Here, Popovich shares four types of medication to be mindful of before anesthesia.
1. Blood pressure and heart failure medications
Patients may take these to help treat high blood pressure or heart failure. These drugs include beta-blockers, ACE inhibitors, angiotensin receptor blockers, direct renin inhibitors or diuretics. When a patient is under anesthesia, we monitor their blood pressure very closely, and some of these medications can lower your blood pressure more when combined with anesthesia.
If you’re taking any medication to lower your blood pressure, that can really complicate our efforts to maintain your blood pressure during surgery or any other treatment performed under anesthesia. We generally suggest patients stop taking ACE inhibitors, angiotensin receptor blockers or direct renin inhibitors 24 hours before undergoing anesthesia to reduce the risk of your blood pressure falling too low when combined with anesthesia.
Beta-blockers, calcium channel blockers and medications for heart failure should be taken as usual. They’re not as likely to complicate your blood pressure during anesthesia.
2. Type 2 diabetes medications
Certain drugs used to help regulate blood sugars for patients with diabetes and pre-diabetes should be discussed with your physician before receiving anesthesia. Two specific classes of drugs are particularly concerning: GLP-1 agonists and SGLT-2 inhibitors. Medications called GLP-1 agonists (Semaglutide) before anesthesia can increase the risk of vomiting and aspiration because they slow the time it takes for food to leave your stomach. Even when patients stop eating for the advised period before anesthesia, these drugs may still cause them to have a full stomach.
We generally ask patients to temporarily stop taking these medications based on how often they take them. For example, if you take the drug once a week, stop taking it a week before anesthesia. If you take it once a day, hold it the day of surgery, and consider holding it the day before to reduce your risk of a full stomach.
SGLT-2 inhibitors are known to place patients at risk for euglycemic ketoacidosis when the body is under stress or they are fasting. This is a dangerous condition, and these medications should be held 3 to 4 days before anesthesia, depending on which drug you’re taking. Talk to your prescribing doctor to learn what they recommend for you.
If you’re concerned about how holding your diabetes medication may affect your blood glucose levels, talk to your endocrinologist or prescribing doctor to see what they recommend.
If you take insulin to help manage Type 1 diabetes, continue taking it as you normally do. MD Anderson patients will discuss specific recommendations with the Perioperative Evaluation and Management team or Endocrinology teams before anesthesia.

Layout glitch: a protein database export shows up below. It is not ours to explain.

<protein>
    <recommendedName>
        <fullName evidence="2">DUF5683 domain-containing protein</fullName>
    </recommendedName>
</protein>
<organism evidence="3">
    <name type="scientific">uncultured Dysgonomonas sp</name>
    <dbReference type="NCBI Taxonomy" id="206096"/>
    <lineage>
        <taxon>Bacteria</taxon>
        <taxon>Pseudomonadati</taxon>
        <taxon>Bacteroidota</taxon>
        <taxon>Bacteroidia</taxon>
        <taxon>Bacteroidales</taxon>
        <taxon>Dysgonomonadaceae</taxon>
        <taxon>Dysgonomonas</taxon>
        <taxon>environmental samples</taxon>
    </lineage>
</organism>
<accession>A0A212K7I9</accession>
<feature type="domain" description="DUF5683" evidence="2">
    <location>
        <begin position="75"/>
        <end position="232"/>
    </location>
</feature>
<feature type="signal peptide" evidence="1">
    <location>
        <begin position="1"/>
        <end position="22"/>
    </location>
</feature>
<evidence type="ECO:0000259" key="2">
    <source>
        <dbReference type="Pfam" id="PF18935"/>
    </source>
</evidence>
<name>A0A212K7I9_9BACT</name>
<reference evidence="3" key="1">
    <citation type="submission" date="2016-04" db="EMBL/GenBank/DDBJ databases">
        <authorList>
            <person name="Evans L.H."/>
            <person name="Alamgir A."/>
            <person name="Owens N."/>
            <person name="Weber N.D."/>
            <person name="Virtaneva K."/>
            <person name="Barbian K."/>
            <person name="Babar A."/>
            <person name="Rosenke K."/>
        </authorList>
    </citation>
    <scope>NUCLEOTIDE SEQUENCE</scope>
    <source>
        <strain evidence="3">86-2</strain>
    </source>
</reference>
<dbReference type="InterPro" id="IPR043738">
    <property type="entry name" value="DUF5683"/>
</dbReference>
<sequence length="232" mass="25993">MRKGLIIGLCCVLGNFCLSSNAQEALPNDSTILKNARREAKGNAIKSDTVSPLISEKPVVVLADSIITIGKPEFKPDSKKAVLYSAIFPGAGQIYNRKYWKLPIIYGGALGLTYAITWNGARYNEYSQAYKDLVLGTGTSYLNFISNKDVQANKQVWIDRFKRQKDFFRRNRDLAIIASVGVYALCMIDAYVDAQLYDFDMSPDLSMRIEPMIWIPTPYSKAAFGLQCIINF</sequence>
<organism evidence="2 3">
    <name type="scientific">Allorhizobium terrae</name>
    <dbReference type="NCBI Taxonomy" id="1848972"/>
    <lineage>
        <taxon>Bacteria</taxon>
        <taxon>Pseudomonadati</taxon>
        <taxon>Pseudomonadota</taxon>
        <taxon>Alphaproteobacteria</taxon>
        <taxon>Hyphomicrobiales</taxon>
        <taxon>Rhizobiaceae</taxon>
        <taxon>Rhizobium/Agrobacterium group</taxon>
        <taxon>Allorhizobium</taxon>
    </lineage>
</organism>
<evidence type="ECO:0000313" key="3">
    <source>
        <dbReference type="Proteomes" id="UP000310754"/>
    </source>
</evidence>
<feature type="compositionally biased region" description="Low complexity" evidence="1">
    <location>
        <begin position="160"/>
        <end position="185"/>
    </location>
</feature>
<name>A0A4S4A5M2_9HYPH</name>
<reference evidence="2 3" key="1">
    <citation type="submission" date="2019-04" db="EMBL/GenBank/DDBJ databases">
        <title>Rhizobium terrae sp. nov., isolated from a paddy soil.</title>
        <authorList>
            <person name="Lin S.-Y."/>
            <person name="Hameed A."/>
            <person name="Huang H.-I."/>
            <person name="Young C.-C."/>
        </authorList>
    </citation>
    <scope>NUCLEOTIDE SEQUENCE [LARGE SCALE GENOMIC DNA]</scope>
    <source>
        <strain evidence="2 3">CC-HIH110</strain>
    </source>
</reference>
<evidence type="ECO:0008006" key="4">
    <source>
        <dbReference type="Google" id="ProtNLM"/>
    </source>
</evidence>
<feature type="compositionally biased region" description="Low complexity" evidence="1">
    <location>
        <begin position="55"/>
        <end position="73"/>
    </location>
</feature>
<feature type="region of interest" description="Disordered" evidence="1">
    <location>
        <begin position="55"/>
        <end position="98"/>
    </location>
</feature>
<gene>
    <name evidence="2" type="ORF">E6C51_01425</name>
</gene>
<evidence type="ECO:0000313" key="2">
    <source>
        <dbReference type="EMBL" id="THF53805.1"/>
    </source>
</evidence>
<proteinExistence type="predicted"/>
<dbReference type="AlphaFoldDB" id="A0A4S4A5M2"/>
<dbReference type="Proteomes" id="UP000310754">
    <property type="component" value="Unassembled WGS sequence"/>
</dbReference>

Insulin taken for Type 2 diabetes may be adjusted in the 24 hours before anesthesia as instructed by your doctor. But be sure to tell your care team about your medication and dosage.
3. Weight loss medications
Although some diabetes medications, like GLP-1 agonists, may help patients with weight loss, there’s another class of drugs solely aimed at weight loss. These are stimulants and work by decreasing appetite and increasing your heart rate. That stimulation can have an unwanted effect when combined with anesthesia.
Drugs that contain phentermine need to be held for 4 days before anesthesia, but when combined with another medication (like topiramate) may need to be slowly tapered off over time. Be sure to talk to your care team about your dose and type of medication so we can wean you off safely.
4. Blood thinners and blood clotting drugs
If you’re undergoing anesthesia before surgery, you might need to stop blood thinning medications – even over-the-counter ones like ibuprofen or Advil – to avoid the risk of excessive bleeding. Talk with your surgeon or proceduralist about any blood thinners you’re taking. For less-invasive procedures like MRI, you should be able to keep taking blood thinners as normal.
Some medications are important to keep taking
Most patients will be able to start taking their regular medications again soon after waking up from anesthesia. In many cases, you may be able to start taking your medications again after you’ve had something to eat and are cleared after surgery.
Although there are several medications to avoid before anesthesia, there are many you can – and should keep taking. Patients who take birth control should continue doing so to avoid the risk of becoming pregnant. This is especially important for patients undergoing chemotherapy or radiation therapy, which can be dangerous to unborn babies.
Antidepressants, anxiety medication and most medicines used to treat ADHD are also safe to continue. If you use sleep aids to help ease insomnia, you can also keep taking them as directed.
The most important thing is to be honest about any drugs you’re taking – prescription or not – so your care team can give you the best advice for your unique needs.